One of the most promising announcements coming out of the first day of Build, Microsoft's annual developer conference in San Francisco, was universal Windows apps. The ability to create applications that run across Windows smartphones, tablets, PCs, and Xbox would make developers' lives easier, and applications more prevalent, popular and seamless for end users.
To be clear, this effort doesn't provide 100 percent write once, run everywhere ("every" being defined as all Windows platforms), but instead lets developers leverage the maximum amount of underlying code regardless of target device, with tweaks made in Visual Studio to take advantage of those target devices.
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Universal apps take advantage of Windows RunTime (with a new one for Windows Phone), and Microsoft streamlined every phase of the development cycle from the UI to the APIs to the tools and even the Windows Store experience, said David Treadwell, a vice president of the Operating Systems Group.
From a UI standpoint, developers can easily adapt their applications to various form factors and input methods, including devices like Kinect for gesture, or controllers.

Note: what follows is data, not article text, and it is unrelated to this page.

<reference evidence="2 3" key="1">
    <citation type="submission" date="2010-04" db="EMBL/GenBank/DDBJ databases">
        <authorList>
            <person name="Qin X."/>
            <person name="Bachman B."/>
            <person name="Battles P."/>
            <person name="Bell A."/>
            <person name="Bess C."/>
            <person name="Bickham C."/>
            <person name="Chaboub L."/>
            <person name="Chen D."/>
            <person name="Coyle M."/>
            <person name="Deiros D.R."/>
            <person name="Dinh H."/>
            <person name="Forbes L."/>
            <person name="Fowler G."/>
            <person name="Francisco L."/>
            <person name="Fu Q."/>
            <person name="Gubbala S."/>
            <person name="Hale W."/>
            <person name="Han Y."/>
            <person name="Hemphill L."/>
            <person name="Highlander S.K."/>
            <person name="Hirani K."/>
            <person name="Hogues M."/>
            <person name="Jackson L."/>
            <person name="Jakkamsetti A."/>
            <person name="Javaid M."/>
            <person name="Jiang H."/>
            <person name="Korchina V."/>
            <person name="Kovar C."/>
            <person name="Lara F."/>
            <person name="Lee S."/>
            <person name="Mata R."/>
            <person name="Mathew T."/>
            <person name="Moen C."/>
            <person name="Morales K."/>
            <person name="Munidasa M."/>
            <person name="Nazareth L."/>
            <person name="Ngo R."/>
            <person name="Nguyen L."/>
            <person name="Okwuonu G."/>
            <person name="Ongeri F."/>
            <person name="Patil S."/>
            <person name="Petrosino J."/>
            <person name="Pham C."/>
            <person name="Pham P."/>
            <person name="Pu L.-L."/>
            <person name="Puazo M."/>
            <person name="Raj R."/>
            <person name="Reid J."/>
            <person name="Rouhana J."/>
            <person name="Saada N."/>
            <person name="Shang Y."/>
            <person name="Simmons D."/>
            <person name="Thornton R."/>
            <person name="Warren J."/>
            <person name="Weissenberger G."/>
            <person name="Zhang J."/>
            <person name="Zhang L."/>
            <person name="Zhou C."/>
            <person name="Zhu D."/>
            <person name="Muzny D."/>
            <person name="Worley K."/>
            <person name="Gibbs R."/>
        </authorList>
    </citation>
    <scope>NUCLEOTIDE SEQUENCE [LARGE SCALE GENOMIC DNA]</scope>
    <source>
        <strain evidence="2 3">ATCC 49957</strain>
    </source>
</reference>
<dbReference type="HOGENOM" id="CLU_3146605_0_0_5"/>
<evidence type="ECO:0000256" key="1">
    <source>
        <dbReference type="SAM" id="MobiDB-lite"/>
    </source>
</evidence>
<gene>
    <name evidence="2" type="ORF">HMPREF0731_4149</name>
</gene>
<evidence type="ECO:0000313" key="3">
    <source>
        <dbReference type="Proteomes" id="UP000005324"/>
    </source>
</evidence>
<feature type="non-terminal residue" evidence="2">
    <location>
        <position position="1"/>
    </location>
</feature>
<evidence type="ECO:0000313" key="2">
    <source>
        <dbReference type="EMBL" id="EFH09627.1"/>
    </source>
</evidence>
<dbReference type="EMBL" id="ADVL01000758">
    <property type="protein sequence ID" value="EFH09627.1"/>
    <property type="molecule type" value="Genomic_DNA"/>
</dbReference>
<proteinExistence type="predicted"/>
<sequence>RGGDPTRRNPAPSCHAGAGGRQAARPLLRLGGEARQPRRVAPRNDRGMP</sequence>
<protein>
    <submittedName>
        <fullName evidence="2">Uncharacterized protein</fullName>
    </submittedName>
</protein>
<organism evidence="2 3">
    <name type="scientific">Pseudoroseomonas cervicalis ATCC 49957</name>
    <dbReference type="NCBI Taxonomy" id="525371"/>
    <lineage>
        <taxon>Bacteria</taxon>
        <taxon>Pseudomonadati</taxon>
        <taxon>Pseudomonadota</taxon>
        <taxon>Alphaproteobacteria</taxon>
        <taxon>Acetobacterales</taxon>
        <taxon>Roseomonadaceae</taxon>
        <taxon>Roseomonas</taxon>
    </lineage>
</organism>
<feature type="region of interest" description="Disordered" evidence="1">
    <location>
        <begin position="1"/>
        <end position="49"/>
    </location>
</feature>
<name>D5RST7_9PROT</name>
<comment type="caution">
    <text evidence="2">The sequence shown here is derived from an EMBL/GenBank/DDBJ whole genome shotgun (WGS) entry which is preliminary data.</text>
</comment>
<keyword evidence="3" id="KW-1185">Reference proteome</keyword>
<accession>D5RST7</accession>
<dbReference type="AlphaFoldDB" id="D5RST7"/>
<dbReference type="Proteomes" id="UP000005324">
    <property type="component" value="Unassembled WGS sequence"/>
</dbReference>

From an end-user standpoint, you only have to purchase a Windows Store app once (assuming the developer allows it). In-app purchases can be persistent across devices as well.
Kirk Koenigsbauer, Microsoft's vice president for Office previewed touch versions of Office running across Windows target platforms. In PowerPoint, the Ribbon gets bigger touch points for functions on touch-based devices.
The demo showed incredibly good response, which demos are sometimes prone to do, but Koenigsbauer said that the performance was the result of building the application from the ground up using DirectX. Touch input used swipes to navigate through a presentation, pinch-and-zoom, and the ability to quickly jump to any slide with a touch. There's also the ability to take stylus or finger input to annotate a document.
Koenigsbauer then demonstrated the same app, with the same functionality and user experience running on Windows Phone 8.1.
Other additions include things like Geofencing support and application voice commands powered by the new Windows Phone 8.1 personal assistant, Cortana, among others.
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Harry Pierson of Microsoft's OS Group demonstrated a behind-the-scenes look at taking some legacy Windows code and applying a new user interface designed for touch in Visual Studio.